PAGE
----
In the past 18 months, the female flyweight division has developed into one of MMA’s premier women’s weight classes. One of its fastest rising stars, Barb “Little Warrior” Honchak, is currently riding a six-fight winning streak and scored an impressive Unanimous Decision victory at Invicta FC 3.
Honchak has made rapid improvements to her game over the past year and her journey to the top is expected to culminate with her biggest fight to date in 2013. She is tentatively scheduled to face Brazil’s Vanessa Porto for the inaugural Invicta FC Flyweight Championship on the promotion’s fifth card.
Honchak (7-2-0) has competed 18 times over the course of her mixed martial arts career, which spans more than five years dating back to her amateur debut in September 2007. Her 8-1 run as an amateur included seven stoppage victories and two championship title reigns. In late 2009, she made the jump to the professional ranks and quietly made a name for herself by winning four of her next six fights. A key victory over Felice Herrig put Honchak on the map as a prospect to watch for.
In October 2011, Honchak was matched up against an experienced veteran, former Strikeforce title challenger Roxanne Modafferi, in the main event of BlackEye Promotions 5. Facing arguably her toughest opponent to date, Honchak passed the test with flying colours. She dominated the clinch battles and avoided Modafferi’s crafty submission game on the ground before eventually locking on a rear-naked choke that forced Modafferi to submit in the third and final round.
The victory over Modafferi elevated Honchak from prospect to contender status and opened doors to new opportunities for her in the sport. After gradually fighting her way up the ranks for four years, Honchak had suddenly become one of the flyweight division’s fastest rising stars.
Before she could return to the cage to continue her climb up the rankings, Honchak first had to make a significant change in her life earlier this year. Her husband, Timm Beeman, had just finished school and was looking for a new job outside of the St. Louis area. The couple agreed to move wherever the work was, provided that there was a quality MMA gym nearby for Honchak to continue her training. The move led them to the Quad Cities region and the famed Miletich Fighting Systems gym in Bettendorf, Iowa.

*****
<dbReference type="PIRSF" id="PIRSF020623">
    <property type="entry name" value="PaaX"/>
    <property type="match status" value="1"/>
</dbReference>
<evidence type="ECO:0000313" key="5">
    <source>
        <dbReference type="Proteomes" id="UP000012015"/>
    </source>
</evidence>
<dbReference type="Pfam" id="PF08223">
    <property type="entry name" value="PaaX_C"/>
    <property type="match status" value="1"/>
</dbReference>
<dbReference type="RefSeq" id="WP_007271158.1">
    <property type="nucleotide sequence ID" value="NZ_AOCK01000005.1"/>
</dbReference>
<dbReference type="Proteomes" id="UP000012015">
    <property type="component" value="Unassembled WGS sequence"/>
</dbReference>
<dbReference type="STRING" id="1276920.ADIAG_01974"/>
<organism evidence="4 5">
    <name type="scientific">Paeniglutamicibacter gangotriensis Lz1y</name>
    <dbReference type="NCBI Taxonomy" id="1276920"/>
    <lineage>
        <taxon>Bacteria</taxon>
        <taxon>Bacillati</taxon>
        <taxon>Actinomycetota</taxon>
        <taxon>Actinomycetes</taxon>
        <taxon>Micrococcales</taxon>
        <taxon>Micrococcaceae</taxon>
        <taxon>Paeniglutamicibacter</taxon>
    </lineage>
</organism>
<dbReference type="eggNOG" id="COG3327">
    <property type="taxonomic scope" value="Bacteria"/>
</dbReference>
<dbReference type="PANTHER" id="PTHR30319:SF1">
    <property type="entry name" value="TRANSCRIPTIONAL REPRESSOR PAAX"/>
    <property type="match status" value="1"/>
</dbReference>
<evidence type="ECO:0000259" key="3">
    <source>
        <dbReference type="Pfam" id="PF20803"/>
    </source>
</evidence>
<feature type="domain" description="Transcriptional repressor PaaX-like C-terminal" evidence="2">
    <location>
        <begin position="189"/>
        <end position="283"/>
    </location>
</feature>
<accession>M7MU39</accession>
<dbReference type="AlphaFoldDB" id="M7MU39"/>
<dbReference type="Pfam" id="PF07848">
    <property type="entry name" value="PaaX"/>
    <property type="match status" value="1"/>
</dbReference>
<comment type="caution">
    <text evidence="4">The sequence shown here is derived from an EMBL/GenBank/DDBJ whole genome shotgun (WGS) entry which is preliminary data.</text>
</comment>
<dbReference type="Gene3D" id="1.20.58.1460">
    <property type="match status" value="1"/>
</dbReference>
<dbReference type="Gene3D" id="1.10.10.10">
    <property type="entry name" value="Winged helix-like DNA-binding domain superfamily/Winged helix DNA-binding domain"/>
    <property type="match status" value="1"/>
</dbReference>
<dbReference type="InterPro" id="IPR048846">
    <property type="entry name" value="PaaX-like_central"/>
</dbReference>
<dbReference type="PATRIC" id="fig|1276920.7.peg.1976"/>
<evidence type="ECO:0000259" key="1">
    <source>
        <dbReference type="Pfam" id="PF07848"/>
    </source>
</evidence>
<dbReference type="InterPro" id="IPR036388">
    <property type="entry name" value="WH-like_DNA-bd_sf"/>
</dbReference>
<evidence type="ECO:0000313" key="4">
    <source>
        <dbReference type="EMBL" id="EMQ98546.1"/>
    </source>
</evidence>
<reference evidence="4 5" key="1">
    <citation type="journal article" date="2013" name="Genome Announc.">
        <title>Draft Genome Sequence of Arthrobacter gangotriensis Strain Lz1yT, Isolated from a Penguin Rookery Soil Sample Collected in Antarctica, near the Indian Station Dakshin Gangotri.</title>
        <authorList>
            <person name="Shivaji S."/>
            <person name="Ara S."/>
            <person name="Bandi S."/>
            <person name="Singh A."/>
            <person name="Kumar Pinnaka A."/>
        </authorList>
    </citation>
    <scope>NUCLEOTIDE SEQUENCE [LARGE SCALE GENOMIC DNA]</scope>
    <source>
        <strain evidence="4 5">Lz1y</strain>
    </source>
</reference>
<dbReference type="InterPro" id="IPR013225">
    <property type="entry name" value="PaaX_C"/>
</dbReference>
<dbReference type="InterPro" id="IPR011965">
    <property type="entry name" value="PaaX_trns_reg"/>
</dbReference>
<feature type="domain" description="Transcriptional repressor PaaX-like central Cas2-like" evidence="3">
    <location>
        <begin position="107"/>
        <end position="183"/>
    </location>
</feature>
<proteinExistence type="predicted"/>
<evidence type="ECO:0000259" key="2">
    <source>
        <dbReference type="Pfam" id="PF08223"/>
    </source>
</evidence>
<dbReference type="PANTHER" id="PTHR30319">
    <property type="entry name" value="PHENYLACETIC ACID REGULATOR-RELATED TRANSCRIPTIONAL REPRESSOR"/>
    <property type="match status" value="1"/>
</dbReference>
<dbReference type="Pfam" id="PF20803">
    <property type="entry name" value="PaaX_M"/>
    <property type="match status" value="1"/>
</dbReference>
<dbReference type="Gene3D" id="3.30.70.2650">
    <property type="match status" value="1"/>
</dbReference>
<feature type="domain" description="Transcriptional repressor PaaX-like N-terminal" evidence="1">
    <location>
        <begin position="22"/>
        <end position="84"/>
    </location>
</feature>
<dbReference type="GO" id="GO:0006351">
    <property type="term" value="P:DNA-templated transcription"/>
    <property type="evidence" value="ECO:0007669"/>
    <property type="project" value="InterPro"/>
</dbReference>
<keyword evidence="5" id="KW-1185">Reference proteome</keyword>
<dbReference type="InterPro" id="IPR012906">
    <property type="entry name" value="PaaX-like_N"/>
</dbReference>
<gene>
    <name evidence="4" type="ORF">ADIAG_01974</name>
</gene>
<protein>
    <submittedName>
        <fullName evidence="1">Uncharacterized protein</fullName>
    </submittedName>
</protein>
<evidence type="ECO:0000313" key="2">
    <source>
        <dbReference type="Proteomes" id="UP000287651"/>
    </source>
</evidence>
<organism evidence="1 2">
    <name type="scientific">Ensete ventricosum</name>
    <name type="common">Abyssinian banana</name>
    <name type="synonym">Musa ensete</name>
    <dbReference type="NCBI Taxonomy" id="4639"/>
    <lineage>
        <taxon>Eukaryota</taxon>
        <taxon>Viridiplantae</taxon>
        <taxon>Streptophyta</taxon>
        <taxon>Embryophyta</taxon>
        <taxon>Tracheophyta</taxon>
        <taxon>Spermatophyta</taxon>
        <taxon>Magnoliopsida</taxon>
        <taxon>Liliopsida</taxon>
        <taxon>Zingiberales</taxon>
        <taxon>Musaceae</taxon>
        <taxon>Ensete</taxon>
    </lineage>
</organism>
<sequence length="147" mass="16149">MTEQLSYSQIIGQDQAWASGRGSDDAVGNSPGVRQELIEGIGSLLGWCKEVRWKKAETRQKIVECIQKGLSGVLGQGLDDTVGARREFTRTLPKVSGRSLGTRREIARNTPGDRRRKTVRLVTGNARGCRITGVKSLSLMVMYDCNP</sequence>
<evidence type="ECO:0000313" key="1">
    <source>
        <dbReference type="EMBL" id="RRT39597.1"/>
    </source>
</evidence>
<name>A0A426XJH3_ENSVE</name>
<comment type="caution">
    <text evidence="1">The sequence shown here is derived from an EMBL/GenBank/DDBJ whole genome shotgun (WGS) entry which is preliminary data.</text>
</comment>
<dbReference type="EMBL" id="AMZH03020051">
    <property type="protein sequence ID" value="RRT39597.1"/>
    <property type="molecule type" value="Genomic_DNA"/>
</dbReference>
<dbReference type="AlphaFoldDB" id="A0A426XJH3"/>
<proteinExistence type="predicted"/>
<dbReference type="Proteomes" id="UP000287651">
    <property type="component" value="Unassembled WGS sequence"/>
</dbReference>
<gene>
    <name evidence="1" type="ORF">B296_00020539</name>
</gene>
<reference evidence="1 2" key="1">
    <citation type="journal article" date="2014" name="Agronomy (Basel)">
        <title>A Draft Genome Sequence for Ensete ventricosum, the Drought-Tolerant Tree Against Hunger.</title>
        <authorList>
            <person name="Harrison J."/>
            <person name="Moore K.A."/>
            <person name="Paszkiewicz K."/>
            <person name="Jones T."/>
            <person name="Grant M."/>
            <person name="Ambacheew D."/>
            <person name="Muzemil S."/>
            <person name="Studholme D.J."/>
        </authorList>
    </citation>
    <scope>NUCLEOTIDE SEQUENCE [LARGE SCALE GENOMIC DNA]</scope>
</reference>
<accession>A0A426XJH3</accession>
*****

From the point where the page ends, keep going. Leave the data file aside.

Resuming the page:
At the time of the move, Honchak had received a call to compete on the inaugural all-female Invicta Fighting Championships card in April. She was excited about the prospect of competing for the new promotion, but opted to wait until she had settled in to her new surroundings and had time to become more familiar with her new coaches and training partners before taking on a fight. She attended Invicta FC 1 as a fan and was thoroughly impressed.
When offered a chance to compete on the second Invicta FC card, Honchak leapt at the opportunity. She had already begun to build upon her existing skill set with new techniques and new training styles at MFS. Her Invicta FC 2 opponent, Bethany Marshall, was somewhat of an enigma. Honchak knew that Marshall was undefeated and skilled on the ground, but fight footage was scarce and she had very little to go on leading into the fight.
What followed was Honchak’s most dominant performance to date. She was in complete control of the bout with Marshall on the ground and closed out the opening round with some big punches and elbows from mount. Honchak picked up where she left off in round two and continued to batter her opponent until the fight was finally waved off. Honchak took home the TKO win and sent an emphatic message to the rest of the flyweight division in the process.
On October 6th, Honchak returned to Kansas City for her second fight for Invicta FC on the promotion’s third card. She was booked to face NAAFS champion and Ireland’s top female fighter, Aisling Daly, in what was expected to serve as a title eliminator bout. Once again, Honchak put on a strong showing and displayed even more improvements in her overall game. Daly was in the fight from start to finish, but Honchak proved to be the superior fighter on the feet and on the ground. She earned a commanding Unanimous Decision victory after three rounds.
“I felt pretty good about most of the fight,” Honchak says. “I had a feeling that she was going to want to stand with me, so I went in thinking that I was ready to stand and that was fine. I know that Aisling has some pretty slick moves on the ground, so when I was sitting in her guard I came back up a few times because I figured why sit in a place where I could be in trouble when I was feeling comfortable standing with her.”